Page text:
Federal Court Ruling Creates Possible Harbinger for Information Shared from Internal Investigations with The Government
Privilege assertions and waivers are a hot area for internal investigations and government proffers. One burning question centers around whether a party may claim privilege over materials that it furnished to the government. A new ruling from the District of New Jersey sheds light on this domain. In United States v. Coburn,1 Judge Kevin McNulty ruled that Cognizant Technology Solutions Corporation’s (Cognizant) disclosure of a summary of findings to the U.S. Department of Justice (DOJ) constituted a significant waiver of privilege.2 While the parameters are not clearly defined, the ruling signals that both in-house counsel and outside counsel need to be ever more mindful of what is produced and shared with the government in proffer sessions. At the very least, Coburn presents a valuable data point for white-collar attorneys going forward.
Gordon J. Coburn and Steven Schwartz (collectively, Defendants) submitted several subpoenas to two companies, one of which was Cognizant.3 Defendants are accused of Foreign Corrupt Practices Act violations while employed as Cognizant’s president and chief legal officer.4 Defendants’ subpoenas requested, inter alia, “documents revealing all statements made by Cognizant employees describing conversations with Schwartz related to this investigation.”5 In doing so, Defendants’ “claim[ed] that Cognizant has waived any privilege regarding the entire subject of Cognizant’s internal investigation” by disclosing those privileged documents to the government.6
ATTORNEY-CLIENT PRIVILEGE AND WAIVER
Once the elements and conditions of attorney-client privilege are established,7 these issues frequently focus on what constitutes waiver. The Coburn court stated that the privilege is waived “when a client discloses otherwise privileged communications to a third party.”8 Such disclosures are considered waivers because disclosing privileged communications to a third party implies that a client would have made the statement to their attorney regardless of whether the privilege applied.9 In other words, “the basic justification for the privilege no longer applies.”10 To put the Coburn rule another way, privilege may be waived by disclosure “if that disclosure undermines the purpose behind [the] privilege.”11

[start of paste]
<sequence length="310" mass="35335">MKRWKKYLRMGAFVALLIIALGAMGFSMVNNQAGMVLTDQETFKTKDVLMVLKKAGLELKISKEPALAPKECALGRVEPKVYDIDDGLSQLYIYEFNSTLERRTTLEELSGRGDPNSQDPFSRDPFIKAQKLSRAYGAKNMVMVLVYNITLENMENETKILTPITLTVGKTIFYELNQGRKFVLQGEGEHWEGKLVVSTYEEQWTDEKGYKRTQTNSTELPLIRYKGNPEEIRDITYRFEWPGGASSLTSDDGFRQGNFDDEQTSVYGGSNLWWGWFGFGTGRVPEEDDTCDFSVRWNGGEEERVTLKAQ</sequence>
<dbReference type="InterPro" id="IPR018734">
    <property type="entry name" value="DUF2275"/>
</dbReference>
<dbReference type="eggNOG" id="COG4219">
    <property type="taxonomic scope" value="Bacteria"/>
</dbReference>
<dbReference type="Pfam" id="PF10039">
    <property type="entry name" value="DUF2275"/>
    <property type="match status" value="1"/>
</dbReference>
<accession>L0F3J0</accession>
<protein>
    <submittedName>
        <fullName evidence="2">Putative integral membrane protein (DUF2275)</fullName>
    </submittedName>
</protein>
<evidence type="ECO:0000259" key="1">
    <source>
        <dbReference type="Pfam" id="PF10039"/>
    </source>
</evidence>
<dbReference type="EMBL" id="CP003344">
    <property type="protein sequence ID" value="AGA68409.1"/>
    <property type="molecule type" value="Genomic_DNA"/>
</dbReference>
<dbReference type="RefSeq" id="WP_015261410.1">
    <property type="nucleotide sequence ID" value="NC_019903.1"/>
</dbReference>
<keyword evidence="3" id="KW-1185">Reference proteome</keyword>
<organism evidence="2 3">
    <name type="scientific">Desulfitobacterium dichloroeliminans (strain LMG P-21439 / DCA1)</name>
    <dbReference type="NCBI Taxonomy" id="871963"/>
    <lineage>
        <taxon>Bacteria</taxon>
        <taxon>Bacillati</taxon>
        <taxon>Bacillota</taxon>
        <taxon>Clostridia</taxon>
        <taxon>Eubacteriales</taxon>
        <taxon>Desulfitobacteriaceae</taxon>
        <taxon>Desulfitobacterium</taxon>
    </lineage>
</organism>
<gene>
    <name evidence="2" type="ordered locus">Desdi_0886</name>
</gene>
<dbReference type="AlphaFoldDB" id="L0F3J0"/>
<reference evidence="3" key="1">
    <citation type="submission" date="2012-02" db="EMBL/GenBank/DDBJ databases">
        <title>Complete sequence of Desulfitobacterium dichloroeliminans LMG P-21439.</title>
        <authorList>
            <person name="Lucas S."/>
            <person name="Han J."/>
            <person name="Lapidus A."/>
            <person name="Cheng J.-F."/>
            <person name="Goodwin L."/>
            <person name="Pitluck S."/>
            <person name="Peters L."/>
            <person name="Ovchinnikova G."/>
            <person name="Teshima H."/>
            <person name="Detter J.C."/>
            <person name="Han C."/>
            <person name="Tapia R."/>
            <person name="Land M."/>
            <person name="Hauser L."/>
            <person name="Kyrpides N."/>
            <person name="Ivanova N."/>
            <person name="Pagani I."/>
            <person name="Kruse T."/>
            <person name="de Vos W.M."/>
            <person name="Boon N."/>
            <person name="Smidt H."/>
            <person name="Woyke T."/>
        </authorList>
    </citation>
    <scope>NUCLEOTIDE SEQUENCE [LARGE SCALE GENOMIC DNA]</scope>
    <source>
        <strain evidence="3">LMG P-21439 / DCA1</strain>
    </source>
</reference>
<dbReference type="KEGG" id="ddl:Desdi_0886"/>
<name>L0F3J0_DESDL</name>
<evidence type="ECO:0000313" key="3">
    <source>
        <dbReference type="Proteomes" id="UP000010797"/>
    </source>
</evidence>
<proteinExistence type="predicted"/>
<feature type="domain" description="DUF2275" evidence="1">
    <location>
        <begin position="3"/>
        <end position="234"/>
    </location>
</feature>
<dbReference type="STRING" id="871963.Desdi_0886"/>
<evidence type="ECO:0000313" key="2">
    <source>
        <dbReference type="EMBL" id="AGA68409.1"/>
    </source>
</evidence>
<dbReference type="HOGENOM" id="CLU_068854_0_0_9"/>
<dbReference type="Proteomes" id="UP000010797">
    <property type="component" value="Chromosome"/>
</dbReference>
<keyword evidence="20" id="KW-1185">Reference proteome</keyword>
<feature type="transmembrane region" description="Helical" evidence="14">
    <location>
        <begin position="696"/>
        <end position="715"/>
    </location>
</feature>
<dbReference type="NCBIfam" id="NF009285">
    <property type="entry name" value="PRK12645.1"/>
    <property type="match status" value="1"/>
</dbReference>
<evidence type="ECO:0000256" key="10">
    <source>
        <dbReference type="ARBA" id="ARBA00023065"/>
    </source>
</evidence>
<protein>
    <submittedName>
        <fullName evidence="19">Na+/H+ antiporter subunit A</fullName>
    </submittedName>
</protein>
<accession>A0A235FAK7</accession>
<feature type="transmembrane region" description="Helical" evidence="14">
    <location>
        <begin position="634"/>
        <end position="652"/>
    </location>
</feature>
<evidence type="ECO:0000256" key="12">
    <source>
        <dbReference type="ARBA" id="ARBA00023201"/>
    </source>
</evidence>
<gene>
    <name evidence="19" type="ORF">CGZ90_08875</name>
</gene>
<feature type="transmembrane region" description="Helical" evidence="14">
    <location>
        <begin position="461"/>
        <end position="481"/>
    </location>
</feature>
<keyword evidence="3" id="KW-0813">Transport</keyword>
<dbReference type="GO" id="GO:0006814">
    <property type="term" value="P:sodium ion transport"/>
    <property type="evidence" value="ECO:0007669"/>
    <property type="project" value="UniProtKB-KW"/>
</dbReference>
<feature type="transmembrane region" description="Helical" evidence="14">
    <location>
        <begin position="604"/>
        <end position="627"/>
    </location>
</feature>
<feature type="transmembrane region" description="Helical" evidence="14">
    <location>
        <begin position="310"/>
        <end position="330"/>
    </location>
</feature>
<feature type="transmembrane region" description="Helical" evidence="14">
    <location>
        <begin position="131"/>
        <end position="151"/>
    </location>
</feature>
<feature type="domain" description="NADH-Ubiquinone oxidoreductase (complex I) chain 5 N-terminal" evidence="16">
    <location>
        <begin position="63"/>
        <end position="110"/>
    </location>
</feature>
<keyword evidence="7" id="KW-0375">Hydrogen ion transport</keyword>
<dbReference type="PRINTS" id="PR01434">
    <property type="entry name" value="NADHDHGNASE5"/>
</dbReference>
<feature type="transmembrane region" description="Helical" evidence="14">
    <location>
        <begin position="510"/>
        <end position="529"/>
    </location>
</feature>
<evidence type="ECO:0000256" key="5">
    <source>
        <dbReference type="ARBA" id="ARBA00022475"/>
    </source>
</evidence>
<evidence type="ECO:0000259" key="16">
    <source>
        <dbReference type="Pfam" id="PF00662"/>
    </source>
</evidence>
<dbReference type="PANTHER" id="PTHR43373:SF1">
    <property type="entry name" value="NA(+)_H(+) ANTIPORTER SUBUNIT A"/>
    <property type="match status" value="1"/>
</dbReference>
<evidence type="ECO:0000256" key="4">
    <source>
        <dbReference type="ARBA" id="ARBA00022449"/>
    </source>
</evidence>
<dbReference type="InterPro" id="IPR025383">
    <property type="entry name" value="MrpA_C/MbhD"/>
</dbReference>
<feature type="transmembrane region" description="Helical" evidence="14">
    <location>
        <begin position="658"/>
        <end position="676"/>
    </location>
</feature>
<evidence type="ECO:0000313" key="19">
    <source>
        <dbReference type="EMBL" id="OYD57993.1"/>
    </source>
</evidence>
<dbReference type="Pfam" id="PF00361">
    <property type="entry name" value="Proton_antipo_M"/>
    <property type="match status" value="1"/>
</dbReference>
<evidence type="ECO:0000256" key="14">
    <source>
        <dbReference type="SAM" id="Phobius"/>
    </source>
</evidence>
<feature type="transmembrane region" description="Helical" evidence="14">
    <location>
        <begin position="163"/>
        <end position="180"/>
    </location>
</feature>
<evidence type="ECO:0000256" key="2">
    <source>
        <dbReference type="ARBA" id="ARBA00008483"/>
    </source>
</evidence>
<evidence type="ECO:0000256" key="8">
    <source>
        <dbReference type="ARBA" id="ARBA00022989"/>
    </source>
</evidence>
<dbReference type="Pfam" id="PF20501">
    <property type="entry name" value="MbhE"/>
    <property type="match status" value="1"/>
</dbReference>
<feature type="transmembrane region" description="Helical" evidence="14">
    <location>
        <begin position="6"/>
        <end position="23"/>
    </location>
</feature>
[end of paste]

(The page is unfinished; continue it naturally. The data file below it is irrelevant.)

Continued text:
But the inquiry does not end there. If attorney-client privilege is waived through disclosure to a federal office or agency, a court must determine the scope of that waiver. And the scope of such waiver “extends to an undisclosed communication . . . only if: (1) the waiver is intentional; (2) the disclosed and undisclosed communications or information concern the same subject matter; and (3) they ought in fairness to be considered together.”12 This is also called subject-matter waiver.
Defendants in Coburn argued that Cognizant effected a subject matter waiver over “any communications regarding conduct alleged in the indictment and any materials related to Cognizant’s internal investigation” by disclosing a summary of the investigation’s findings to the DOJ.13 The court found that this was too expansive of a characterization, but it “agree[d] that there was a significant waiver.”14 From there, the court analyzed whether there was a waiver and then the breadth of any such waiver.
On waiver, the court ruled that Cognizant could not claim privilege over materials furnished to the government. Rather than allow the threat of prosecution to be an excuse or mitigating factor, it was exactly a threat of prosecution that “undermin[ed] the purpose of [attorney-client privilege]” because handing over materials “to a potential adversary” effectively “destroyed any confidentiality [Cognizant] may have had.”15